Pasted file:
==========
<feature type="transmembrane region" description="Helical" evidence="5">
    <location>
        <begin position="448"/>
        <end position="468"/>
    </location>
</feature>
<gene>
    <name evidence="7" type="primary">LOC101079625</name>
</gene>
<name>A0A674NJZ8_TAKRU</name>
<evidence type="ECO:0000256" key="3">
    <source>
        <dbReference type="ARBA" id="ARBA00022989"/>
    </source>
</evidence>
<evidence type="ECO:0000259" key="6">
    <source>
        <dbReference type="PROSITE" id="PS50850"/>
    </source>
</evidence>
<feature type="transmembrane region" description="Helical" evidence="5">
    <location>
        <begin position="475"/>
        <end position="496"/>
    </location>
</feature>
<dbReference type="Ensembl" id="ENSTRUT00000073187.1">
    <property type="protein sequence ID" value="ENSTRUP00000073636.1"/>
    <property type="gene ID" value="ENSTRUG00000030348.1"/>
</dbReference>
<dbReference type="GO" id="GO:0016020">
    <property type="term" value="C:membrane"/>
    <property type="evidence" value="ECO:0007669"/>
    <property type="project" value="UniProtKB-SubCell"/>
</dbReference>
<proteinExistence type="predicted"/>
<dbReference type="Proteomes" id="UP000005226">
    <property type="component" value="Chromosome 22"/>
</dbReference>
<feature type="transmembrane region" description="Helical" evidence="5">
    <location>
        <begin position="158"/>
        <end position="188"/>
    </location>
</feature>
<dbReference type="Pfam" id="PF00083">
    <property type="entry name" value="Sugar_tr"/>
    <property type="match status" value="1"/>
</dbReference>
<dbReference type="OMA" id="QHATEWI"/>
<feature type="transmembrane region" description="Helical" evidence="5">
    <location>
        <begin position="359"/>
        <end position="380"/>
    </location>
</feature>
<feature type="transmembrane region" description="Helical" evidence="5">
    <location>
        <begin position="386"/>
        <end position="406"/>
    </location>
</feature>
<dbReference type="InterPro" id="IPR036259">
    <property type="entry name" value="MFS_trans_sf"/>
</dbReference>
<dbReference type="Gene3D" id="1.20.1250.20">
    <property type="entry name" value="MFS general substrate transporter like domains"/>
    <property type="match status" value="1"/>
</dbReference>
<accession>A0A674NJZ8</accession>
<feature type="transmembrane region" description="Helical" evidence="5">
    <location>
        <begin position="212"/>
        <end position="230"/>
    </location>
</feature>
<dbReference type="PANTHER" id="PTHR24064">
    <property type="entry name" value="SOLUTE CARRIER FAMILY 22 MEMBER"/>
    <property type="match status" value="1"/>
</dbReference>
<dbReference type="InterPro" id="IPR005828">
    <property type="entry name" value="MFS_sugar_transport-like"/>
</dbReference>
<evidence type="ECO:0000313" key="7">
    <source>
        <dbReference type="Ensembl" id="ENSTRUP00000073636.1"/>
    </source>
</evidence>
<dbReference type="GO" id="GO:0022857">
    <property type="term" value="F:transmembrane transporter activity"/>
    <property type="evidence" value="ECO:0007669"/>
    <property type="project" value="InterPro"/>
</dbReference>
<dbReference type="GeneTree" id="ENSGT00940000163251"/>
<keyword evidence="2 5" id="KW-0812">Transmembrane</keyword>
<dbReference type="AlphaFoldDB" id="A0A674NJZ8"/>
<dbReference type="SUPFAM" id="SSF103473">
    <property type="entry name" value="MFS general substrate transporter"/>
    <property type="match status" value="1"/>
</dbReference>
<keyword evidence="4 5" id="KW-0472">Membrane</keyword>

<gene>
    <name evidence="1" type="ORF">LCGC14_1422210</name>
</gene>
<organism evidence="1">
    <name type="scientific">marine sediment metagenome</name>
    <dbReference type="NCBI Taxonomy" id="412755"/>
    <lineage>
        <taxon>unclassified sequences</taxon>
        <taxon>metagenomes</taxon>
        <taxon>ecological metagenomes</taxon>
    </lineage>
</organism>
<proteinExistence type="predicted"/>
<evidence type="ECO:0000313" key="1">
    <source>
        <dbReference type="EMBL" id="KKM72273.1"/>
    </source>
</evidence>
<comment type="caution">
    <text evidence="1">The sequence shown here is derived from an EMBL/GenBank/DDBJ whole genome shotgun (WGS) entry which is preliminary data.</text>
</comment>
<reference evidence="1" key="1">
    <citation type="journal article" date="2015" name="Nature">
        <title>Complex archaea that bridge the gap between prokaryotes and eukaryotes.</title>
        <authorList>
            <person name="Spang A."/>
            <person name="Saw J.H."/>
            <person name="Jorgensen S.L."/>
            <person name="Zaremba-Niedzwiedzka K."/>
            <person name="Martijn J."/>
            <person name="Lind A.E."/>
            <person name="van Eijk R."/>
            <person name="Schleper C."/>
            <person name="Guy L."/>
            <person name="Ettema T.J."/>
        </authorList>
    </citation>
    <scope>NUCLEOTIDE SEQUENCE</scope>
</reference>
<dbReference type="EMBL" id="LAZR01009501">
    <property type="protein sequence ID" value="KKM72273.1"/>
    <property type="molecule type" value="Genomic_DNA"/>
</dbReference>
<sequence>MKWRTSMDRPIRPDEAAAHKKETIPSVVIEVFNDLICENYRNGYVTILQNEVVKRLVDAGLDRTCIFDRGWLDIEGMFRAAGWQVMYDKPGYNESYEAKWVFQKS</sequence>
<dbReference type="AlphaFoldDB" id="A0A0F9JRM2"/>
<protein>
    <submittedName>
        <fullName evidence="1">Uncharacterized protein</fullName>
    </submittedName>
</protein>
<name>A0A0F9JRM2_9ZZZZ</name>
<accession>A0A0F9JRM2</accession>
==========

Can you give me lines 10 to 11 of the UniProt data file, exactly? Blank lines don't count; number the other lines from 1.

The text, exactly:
<name>A0A674NJZ8_TAKRU</name>
<evidence type="ECO:0000256" key="3">